2001 Notebook: Weak XXXVI
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3 September 2001
Lunar Underwear
I’m at Arlene’s Truck Stop waiting for coffee. And listening to a trucker named Jimmy Lee, who’s telling me an incredible tale about “lunar underwear.”

“See that up there?” Jimmy asked pointing to a tattered undergarment. “That’s a real pair of lunar underwear.”

“Lunar underwear?” I replied skeptically.

“It’s a trucker thing, you see,” Jimmy replied with a smile. “Your lunar underwear is underwear that’s been worn for two hundred and thirty-nine thousand miles, the distance from here to the moon. That’s thirty-six round-trip tickets from Seattle to Miami.”

After Jimmy’s explanation, the holes in the bottom of the underwear seemed perhaps as significant as any underwear holes could be.

“I would have thought that destroying the structural integrity of a pair of underwear would render such clothing unsuitable for its intended mission,” I opined.

“Your lunar underwear is worn over your regular underwear, so a little wear and tear ain’t a real problem,” Jimmy said, grinning at my ignorance.

“You earned your lunar underwear yet, Jimmy?” I inquired.

“No sir,” Jimmy replied, “still got just under eighty-thousand miles to go.”

I wished Jimmy safe driving, and headed off in my comfortably terrestrial underwear.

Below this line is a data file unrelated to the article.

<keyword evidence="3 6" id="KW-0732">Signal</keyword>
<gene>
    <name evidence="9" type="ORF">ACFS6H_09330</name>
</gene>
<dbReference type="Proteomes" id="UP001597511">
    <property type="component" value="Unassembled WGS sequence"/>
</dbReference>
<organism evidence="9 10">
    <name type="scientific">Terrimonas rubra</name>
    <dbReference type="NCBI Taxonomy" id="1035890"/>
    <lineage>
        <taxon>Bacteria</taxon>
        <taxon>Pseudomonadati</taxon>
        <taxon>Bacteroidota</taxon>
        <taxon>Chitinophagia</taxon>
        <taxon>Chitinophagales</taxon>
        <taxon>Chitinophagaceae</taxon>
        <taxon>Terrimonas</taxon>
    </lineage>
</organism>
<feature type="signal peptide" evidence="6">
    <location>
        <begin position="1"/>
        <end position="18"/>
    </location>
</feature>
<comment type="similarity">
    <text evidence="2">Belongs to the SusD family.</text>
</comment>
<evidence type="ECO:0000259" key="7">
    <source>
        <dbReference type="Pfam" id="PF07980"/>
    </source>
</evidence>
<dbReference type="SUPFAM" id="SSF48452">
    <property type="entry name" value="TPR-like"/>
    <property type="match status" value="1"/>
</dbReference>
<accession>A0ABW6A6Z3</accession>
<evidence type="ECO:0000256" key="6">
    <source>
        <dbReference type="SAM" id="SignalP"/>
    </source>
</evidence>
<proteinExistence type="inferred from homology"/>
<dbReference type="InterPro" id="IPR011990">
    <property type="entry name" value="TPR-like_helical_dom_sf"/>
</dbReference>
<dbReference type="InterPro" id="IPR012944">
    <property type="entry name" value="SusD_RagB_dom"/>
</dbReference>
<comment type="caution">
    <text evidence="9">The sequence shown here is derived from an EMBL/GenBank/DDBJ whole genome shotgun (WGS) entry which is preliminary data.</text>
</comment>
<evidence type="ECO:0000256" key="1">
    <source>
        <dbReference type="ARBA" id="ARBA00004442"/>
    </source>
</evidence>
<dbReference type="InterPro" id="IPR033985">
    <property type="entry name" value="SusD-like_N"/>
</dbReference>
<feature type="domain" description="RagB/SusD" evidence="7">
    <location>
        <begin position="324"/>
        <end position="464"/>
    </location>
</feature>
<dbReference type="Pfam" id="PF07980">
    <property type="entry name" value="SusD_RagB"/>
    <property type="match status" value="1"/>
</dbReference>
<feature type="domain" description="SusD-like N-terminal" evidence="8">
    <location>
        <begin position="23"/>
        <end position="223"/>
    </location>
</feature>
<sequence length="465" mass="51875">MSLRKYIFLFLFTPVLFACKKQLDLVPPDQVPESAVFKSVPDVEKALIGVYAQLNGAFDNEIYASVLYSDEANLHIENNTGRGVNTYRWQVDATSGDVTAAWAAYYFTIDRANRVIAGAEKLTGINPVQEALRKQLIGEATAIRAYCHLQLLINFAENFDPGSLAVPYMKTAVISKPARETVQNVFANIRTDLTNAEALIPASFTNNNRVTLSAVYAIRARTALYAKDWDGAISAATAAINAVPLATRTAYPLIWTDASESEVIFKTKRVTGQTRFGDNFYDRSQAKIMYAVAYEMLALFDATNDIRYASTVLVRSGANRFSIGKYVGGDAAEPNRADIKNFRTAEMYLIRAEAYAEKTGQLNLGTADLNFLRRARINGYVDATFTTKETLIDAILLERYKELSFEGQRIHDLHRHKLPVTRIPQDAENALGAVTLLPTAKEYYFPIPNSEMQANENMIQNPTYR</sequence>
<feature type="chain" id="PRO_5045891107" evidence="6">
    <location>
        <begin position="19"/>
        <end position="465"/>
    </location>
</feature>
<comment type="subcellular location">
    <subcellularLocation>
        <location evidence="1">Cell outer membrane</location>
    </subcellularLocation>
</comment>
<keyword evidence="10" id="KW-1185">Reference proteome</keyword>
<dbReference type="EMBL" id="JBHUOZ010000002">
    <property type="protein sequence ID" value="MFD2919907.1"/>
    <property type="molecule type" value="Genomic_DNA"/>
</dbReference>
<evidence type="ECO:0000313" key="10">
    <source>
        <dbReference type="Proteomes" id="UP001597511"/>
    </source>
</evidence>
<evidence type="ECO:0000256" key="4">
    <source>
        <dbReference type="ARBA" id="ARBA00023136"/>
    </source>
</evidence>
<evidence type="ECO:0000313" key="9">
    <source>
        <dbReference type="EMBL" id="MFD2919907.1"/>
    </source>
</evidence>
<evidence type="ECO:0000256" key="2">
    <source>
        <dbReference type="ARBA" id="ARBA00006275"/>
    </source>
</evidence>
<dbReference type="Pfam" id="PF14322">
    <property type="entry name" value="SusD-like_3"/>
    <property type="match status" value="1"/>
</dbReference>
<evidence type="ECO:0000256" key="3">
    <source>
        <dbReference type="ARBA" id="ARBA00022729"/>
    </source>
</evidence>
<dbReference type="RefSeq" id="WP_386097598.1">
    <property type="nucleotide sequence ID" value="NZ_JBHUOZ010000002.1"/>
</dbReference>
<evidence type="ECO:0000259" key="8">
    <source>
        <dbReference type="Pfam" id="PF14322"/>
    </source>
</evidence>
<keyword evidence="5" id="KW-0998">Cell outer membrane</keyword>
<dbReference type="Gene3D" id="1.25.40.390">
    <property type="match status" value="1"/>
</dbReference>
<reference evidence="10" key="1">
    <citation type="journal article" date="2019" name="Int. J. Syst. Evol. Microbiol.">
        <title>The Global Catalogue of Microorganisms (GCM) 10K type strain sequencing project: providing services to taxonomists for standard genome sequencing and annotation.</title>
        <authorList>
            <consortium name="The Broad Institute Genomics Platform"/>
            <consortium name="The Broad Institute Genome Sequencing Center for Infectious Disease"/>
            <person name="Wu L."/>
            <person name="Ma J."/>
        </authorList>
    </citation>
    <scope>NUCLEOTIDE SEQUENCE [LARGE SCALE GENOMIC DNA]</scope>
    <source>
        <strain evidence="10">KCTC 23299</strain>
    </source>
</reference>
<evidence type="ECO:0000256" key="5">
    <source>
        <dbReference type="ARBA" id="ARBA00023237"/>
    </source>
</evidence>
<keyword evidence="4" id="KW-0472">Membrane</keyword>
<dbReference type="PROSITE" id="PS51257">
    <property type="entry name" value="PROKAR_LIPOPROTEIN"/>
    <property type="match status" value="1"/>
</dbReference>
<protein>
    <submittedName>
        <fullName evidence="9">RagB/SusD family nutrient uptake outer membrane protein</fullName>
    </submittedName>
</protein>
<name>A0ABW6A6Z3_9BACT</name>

4 September 2001
Reuniting with Rainier
After almost three weeks of driving some seven-thousand kilometers, I’ve seen a lot: bears, forest fires, stars, moose, mountain peaks, and other natural wonders. To my dismay, though, I never saw a drop of Rainier Ale. Not a bottle, not a can, not a drop.

The closest I came was a six-pack of Rainier Beer, which wasn’t really beer at all. Rainier Beer is an anemic, watery, beer-flavored fluid unworthy of the name. How the same corporate conglomerate that sells something as lovely as Rainier Ale can also peddle swill as reprehensible as Rainier Beer, this I do not understand.

Most of the United States is a wretched desert, but San Francisco is an oasis with different spots. Almost every San Francisco liquor store has ample supplies of Rainier Ale. And not a bottle, not a can, not a drop of wretched Rainier Beer.

5 September 2001
Do More with Honey
I just ran across my notes—all four words of them—that I made at last night’s otherwise unmemorable welcoming party. (For the record, it was a lovely occasion; it’s just that I can’t remember any specifics.) Anyway, this is what I wrote: “Do more with honey.”

I suspect this was a reference to a work in progress, “Honey Renders Seventeen Precision Mechanisms Inoperable,” but how can I be sure?

I really must learn to make better notes.

6 September 2001
How Can Someone Who’s So Smart Be So Stupid?
How can someone who’s so smart be so stupid?

That’s a question many people ask me, but I’ll save my answer for another day. Today, I want to ask how someone like Patrick Penker can be so smart yet so stupid.

Although I don’t like to encourage such behavior, Penker reportedly was clever enough to bilk credit card companies and casinos out of more than a million dollars. You have to be smart to do that successfully; a lot of stupid people get caught trying to pull off such scams.